We have placed cookies on your computer to help make this website better. We use a PIWIK Analytics script which sets performance cookies. More details and information can be found in our cookie policy. Please refer to the privacy statement to adjust your settings for the website analytics tracking by PIWIK (e.g. deny use/opt-out).

I'm ok with this

Corporate publications | Resources | Media | Grünenthal Group

Corporate Publications

19 June 2019 / Our Stories

How can artificial intelligence improve clinical trials?

 How can artificial intelligence improve clinical trials?
New digital technologies are transforming R&D in the pharmaceutical industry. They are empowering researchers to create better medicines faster and at a lower cost. We asked two of our experts – Yuri Martina, Head of Clinical Operations, and Jorine Putter, Head of Programming, – to explain how machine learning and predictive analytics can help us enhance clinical trials and be more patient-centric. 

How are new digital technologies being used in clinical trials?
Yuri Martina: Machine learning and predictive analytics are able to make sense of large amounts of data much more quickly than a human ever could. This puts us in a stronger position to make accurate predictions about a range of issues that shape the success of a clinical trial – from deciding if, when and how a drug will work best, through to choosing which patients to include and predicting dropout rates, selecting a site, identifying and connecting the right patients to the right clinical trials, or defining the sample size and dosage.

What are the benefits?
Yuri Martina: It’s ultimately about increasing R&D productivity and becoming more patient-centric. Currently, only around 10 percent of drugs that are tested in human subjects receive FDA approval – and the research process can be extremely lengthy and cost millions of dollars. Many drugs fail because of inaccurate predictions which results in incorrect planning clinical developments and clinical trials. That’s why machine learning and predictive analytics are so exciting for our industry. They can help us improve trial design, accelerate the clinical development process and cut costs. And, most importantly, that means patients get access to better medicines sooner.

So machines will provide all the answers in the future?
Jorine Putter: Technology is not the answer to everything, human interaction is still a crucial part. And the outcomes of machine learning are only as good as the questions we ask and how well we’ve translated it into an analytical task: We need to make sure we’re looking at the correct unbiased data that has been categorised and organised accurately. Training this technology to achieve meaningful results will take some time, so we need to be patient. On top of this, companies need to invest in categorising and organising internal data, buying external data sets and setting up the required IT infrastructure. Success will rely on combining internal and external data and forming strong symbiotic partnerships, including cross-functional internal expertise and the right external partners.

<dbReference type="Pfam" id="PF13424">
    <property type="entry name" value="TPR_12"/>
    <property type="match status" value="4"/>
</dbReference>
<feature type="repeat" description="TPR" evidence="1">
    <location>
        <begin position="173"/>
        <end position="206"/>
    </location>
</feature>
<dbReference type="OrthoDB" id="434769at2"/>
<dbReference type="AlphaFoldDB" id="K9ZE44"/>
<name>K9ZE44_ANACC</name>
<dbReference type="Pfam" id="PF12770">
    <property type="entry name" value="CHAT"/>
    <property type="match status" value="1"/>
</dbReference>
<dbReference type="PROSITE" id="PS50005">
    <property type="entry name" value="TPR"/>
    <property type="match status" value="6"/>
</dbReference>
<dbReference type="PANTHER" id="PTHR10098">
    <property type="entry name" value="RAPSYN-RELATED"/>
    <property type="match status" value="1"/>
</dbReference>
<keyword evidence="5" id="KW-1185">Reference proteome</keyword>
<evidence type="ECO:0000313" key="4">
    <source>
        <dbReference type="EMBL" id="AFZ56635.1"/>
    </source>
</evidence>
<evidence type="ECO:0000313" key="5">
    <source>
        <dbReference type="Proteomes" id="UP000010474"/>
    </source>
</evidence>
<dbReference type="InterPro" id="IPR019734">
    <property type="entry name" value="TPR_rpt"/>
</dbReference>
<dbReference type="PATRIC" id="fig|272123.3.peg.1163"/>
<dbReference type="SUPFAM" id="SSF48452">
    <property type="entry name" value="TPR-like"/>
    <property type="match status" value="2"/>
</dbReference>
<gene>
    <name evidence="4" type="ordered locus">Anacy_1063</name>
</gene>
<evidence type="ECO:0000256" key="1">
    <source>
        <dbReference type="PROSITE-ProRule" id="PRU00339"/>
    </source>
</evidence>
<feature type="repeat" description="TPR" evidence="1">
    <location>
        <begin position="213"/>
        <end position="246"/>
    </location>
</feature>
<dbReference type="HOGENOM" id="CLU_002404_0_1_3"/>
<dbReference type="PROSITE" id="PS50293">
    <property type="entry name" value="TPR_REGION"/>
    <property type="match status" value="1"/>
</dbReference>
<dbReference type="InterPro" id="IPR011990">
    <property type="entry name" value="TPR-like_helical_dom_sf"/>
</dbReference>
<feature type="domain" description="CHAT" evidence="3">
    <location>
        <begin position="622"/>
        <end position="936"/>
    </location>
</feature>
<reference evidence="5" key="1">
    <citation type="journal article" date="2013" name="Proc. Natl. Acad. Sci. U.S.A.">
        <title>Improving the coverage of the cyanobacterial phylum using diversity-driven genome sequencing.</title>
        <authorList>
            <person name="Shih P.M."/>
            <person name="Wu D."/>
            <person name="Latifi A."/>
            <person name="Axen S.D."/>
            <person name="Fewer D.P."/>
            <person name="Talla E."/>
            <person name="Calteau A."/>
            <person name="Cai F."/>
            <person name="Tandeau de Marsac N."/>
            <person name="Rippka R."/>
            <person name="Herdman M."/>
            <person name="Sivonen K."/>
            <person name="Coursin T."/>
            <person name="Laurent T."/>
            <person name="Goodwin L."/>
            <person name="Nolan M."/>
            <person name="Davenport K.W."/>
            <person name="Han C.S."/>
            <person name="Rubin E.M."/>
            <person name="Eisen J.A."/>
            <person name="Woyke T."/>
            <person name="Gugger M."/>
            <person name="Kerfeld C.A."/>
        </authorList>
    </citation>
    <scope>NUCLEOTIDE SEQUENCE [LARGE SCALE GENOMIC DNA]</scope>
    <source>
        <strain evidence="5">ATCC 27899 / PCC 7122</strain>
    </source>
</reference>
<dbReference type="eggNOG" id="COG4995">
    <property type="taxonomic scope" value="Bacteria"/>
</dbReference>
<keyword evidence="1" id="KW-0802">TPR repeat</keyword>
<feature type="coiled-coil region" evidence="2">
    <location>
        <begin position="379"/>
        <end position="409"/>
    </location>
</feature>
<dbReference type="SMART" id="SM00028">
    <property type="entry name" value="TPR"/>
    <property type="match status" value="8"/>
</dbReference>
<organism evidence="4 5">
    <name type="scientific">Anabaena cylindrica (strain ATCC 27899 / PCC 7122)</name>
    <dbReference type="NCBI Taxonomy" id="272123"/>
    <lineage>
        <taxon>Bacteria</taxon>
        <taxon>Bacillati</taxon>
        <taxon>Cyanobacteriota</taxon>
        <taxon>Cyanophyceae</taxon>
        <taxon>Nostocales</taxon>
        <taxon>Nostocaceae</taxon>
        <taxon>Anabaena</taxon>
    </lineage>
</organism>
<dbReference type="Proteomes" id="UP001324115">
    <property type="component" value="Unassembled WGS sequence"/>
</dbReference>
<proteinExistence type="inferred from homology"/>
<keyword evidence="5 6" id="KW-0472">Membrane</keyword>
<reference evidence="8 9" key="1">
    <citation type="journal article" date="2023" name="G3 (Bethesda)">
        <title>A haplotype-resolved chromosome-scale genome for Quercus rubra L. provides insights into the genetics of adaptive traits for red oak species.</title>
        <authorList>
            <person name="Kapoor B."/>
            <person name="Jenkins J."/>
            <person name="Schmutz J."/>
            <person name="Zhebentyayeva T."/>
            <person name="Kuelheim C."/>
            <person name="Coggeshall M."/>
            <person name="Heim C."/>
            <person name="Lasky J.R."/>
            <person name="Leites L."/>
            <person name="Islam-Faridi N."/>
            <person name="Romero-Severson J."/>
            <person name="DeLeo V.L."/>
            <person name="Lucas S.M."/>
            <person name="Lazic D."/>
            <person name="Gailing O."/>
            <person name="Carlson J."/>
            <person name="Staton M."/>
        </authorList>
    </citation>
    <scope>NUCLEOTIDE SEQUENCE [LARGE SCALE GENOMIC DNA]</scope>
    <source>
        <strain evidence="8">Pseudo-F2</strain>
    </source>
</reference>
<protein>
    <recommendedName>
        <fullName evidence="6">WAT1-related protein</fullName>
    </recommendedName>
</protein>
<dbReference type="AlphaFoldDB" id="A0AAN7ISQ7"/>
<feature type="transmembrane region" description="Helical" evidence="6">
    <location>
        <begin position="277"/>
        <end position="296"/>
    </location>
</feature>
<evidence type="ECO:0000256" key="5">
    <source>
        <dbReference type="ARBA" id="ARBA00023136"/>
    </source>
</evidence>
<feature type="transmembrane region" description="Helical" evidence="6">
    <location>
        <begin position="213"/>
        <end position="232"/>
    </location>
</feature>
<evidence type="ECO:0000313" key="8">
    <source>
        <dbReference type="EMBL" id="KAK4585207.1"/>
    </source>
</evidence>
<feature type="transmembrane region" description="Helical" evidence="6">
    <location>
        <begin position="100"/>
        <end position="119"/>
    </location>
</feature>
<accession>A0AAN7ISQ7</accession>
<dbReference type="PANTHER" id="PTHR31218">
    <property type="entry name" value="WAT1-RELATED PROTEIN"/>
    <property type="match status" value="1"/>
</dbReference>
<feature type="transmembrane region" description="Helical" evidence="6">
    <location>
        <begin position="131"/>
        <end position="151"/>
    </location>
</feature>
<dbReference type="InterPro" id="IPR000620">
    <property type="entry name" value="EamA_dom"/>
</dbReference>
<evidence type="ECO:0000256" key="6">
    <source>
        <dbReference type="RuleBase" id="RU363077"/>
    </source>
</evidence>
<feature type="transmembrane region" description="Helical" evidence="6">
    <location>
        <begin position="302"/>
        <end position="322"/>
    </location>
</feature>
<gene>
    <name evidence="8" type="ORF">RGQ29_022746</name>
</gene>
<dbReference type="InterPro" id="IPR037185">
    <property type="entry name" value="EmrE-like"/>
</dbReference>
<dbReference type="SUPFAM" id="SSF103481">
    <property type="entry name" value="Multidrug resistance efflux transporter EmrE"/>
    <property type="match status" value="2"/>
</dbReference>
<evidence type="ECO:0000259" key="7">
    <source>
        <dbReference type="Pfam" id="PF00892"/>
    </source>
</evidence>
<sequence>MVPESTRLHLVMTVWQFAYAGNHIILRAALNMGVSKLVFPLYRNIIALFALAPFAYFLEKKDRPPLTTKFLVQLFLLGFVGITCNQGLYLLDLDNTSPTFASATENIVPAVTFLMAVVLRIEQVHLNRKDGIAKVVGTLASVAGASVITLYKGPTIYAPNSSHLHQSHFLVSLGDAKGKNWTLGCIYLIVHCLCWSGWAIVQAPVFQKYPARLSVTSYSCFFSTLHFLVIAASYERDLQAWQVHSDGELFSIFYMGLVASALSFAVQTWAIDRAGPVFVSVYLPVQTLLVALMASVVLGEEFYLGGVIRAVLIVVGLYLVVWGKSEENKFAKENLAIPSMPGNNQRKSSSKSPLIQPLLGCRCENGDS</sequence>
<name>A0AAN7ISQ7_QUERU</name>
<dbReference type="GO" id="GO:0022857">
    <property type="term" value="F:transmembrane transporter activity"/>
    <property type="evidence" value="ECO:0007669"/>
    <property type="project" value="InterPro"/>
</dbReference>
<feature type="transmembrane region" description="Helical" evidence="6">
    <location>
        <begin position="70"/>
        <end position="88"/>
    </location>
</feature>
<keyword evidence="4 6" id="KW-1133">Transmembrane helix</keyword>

To what extent are we already using these new technologies at Grünenthal?
Jorine Putter: We’re currently in the process of categorising and organising internal data. The next steps will include setting up a ‘data lake’ that also takes external data into account. Companies across the pharmaceutical industry are using machine learning and predictive analytics in different ways: There really are no limits to the potential range of insights it could generate in the future. We’re excited about how it will strengthen the way we plan and execute clinical trials – and determined to explore its full potential to improve patients’ lives.

Yuri Martina, Head of Clinical Operations, and Jorine Putter, Head of Programming, Grünenthal

Predictive analytics can be defined as the procedure of condensing huge volumes of data into information that humans can understand and use. It examines data or content to answer the question “What is going to happen?” or more precisely, “What is likely to happen?”, and is characterised by techniques such as regression analysis, forecasting, multivariate statistics, pattern matching, predictive modeling, and forecasting.1

Machine learning (ML) is considered a modern-day extension of predictive analytics. It is a method of computational learning underlying most artificial intelligence (AI) applications. In ML, systems or algorithms improve themselves through data experience without relying on explicit programming. ML algorithms are wide-ranging tools capable of carrying out predictions while simultaneously learning from over trillions of observations. Efficient pattern recognition and self-learning are the backbones of ML models, which automatically evolve based on changing patterns in order to enable appropriate actions.2

1Gartner IT Glossary: https://www.gartner.com/it-glossary/predictive-analytics-2
2The Differences Between Machine Learning And Predictive Analytics. The Digitalist Magazine, 15 March 2018, https://www.digitalistmag.com/digital-economy/2018/03/15/differences-between-machine-learning-predictive-analytics-05977121

Share this Story: